Louisville Towers Above the Rest

At the intersection of Fourth St. and Chestnut St. in Louisville, Kentucky
stands an elegant and unique illumination art piece, or four to be exact. The Fourth and Chestnut Redevelopment Project includes four color-changing towers, each wrapped in historical photographs and backlit with Martin Exterior 200 color changers.

The distinctive art piece was an internal city project designed by city architect Kristin Booker and incorporating local artists. The purpose of the
project was to give the city a visually unique entrance to a refurbished art
deco theatre district, as well as give the outgoing major a legacy to leave
behind. Located in an up and coming retail and residential quarter, the towers give the area a celebrated piece of artwork that can be replicated in Louisville’s downtown art district.

Illuminating Concepts

Illuminating Concepts of Farmington Hills, Michigan, known for their creative architectural lighting design solutions, were commissioned by the City of Louisville to create, well, an illumination concept. Studio Director and Project Manager Keith Irtenkauf, Design Director Kenneth Klemmer and Principal and Creative Director Ron Harwood, all from Illuminating Concepts, were instrumental in the project.

After extensive brainstorming and a long finalization process, it was decided to create a series of backlit graphic panels on five 25-foot towers. Black and white photographs of the intersection from the 1920s, ’30s and ’40s were digitized and enlarged to sixteen feet in height.

“The photos came out amazingly clear,” comments LD Keith Irtenkauf. “They were very rich photos to begin with. We played with the dot pitch to optimize color saturation and light intensity.” The photos are wrapped around the 4 sides of each tower (two photos per tower) and backlit with Martin Exterior 200s. The graphics can be changed to correspond with a special event or holiday season.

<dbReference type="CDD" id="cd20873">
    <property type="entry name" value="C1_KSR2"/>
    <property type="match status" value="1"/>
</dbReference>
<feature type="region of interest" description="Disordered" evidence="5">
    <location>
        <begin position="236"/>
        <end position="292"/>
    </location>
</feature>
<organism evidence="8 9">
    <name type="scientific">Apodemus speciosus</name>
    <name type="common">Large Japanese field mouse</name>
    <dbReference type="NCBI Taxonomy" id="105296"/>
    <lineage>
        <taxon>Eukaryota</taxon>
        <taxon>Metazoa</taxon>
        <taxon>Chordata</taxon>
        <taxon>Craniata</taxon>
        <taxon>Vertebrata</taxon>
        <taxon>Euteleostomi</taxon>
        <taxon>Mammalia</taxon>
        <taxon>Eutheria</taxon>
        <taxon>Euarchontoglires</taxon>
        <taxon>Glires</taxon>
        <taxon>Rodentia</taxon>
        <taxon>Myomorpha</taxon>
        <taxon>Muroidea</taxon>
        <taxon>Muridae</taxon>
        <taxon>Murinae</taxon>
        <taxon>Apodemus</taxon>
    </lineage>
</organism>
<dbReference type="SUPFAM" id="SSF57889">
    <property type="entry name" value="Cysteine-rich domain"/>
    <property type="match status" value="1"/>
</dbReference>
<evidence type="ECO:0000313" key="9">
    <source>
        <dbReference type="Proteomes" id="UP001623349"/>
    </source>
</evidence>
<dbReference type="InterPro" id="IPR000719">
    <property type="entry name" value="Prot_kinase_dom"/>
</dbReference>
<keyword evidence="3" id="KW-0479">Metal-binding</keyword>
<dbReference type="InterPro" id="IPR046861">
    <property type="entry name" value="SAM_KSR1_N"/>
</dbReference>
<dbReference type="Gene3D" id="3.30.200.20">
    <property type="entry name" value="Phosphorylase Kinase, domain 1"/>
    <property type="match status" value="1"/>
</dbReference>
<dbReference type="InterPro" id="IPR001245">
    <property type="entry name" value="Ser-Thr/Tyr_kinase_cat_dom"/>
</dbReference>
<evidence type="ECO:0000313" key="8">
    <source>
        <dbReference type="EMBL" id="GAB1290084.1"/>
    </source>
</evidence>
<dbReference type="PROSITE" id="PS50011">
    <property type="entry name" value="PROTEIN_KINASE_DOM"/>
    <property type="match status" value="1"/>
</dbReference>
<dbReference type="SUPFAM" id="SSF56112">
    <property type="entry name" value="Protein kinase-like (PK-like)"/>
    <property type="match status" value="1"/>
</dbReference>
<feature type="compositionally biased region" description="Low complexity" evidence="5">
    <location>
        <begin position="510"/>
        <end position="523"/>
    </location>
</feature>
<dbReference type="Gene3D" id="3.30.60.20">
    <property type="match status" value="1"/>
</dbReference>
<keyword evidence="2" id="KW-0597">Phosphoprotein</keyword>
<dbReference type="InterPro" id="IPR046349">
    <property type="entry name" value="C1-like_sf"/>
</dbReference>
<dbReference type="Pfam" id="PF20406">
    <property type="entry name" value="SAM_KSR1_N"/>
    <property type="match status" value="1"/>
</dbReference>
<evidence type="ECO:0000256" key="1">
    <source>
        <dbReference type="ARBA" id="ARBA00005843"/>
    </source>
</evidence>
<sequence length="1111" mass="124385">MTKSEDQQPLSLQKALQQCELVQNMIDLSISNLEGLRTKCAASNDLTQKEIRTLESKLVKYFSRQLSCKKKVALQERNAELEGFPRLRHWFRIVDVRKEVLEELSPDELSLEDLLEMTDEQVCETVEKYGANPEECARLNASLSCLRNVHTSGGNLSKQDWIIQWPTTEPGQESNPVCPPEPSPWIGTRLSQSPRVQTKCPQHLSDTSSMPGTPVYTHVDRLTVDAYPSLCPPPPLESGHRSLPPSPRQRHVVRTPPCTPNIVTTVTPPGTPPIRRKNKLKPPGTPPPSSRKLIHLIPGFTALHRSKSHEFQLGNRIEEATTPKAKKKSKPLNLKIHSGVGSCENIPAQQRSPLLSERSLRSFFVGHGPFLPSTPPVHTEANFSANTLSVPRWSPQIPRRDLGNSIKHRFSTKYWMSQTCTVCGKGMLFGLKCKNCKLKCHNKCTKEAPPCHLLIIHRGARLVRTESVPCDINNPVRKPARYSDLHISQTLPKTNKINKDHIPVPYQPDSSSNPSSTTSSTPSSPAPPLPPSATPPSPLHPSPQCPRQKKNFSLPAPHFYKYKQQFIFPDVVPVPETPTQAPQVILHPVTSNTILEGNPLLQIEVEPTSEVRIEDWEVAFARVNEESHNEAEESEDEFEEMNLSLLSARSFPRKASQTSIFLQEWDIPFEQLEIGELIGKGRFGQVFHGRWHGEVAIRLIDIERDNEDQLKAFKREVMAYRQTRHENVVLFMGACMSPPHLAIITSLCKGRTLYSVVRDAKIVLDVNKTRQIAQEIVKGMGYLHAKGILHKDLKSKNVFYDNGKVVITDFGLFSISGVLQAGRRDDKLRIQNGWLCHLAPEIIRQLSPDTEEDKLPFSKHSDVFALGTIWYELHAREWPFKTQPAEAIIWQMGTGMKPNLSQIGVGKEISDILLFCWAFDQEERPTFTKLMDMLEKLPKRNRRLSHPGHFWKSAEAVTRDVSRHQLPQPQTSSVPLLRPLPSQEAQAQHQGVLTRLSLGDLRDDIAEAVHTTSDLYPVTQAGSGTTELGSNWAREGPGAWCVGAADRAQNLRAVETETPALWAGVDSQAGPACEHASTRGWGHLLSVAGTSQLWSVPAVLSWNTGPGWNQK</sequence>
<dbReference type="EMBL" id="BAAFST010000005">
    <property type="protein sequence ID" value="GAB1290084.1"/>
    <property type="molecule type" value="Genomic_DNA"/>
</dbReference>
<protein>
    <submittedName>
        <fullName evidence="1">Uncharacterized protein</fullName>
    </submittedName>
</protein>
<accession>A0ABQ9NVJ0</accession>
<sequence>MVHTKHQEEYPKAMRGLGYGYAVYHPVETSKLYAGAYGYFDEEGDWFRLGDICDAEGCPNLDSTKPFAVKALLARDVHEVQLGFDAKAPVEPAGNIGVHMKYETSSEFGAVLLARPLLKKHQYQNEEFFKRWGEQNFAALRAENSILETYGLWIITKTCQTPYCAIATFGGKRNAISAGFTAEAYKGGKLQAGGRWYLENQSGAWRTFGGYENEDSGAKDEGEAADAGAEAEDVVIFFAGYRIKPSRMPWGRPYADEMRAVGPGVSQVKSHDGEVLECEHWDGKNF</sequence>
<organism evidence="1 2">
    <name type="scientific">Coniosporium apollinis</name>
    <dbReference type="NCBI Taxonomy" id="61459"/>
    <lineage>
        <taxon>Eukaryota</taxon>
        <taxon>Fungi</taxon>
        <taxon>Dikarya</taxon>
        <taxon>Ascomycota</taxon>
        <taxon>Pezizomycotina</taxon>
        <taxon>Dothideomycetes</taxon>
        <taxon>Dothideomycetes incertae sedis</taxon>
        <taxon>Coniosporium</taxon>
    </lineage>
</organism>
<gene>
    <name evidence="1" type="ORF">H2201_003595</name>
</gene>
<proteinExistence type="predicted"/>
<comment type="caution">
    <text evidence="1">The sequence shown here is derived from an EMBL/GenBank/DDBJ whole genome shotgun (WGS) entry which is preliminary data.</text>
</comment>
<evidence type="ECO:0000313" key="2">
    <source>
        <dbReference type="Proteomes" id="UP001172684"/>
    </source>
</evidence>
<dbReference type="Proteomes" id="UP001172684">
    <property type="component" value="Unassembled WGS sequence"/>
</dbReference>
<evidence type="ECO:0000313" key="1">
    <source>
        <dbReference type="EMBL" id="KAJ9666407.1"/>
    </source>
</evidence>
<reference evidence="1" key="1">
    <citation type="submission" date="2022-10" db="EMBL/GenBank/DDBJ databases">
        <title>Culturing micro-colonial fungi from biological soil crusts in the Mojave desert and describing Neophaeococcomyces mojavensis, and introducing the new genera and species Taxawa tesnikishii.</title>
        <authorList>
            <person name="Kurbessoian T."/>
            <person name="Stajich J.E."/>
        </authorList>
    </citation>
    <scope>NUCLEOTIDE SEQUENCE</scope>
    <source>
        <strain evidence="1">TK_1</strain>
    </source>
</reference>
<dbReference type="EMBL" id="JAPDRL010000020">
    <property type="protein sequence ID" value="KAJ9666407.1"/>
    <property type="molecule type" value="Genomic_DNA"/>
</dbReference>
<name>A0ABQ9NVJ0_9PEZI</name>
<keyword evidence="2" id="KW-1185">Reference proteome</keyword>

Full mock up
Illuminating Concepts created a full mock up at their Michigan facility using Exterior 200s. The towers, essentially a custom box truss 2 ft. square x 25 ft. high, were made of wood for the test. Keith comments, “The mock up was very important for the lighting, scale and feel of the project. Basically, it took a year of design work in which we tried a lot of different light combinations.”

Exterior 200
Having experimented with several types of lighting that didn’t achieve the
desired result, Illuminating Concepts selected the Exterior 200. “The Exterior 200s were not only intense and bright they were easy to incorporate into the design,” states Keith. “The Exteriors allowed us to save on size, space and weight, as well as the savings on electricity. And because of the Exterior 200’s CDM lamp, we could offer a long 6000-9000 hour lamp life, which makes them easier to maintain. The cost savings allowed for the use of two fixtures for the price of one 1200-watt fixture.”

Only two Exterior 200s were needed per tower, one placed low and one placed near the top of each tower. As the intersection area is already fairly narrow and visually cluttered, Illuminating Concepts didn’t want the towers to look out of place, no “flash and trash” as Keith puts it. The towers are programmed to color fade, cross fade and slowly color change.

Control solution
Control is handled via wireless radio DMX communication between the towers. This had several advantages including eliminating the need to dig up the street which would have been an additional expense. One tower acts as a transmitter and the other three towers as receivers. An ELC ShowStore controller is located at the base of one tower and transmits data to the first Exterior 200, which is daisy chained to the other Exteriors. Audio and other multimedia can be added.

The City of Louisville and Illuminating Concepts are sure to get accolades for such an outstanding illumination project. And the cost? You might have expected it to be in the millions, but surprisingly the total project was kept under $250,000, a conscientious achievement in these fiscally cautious times.

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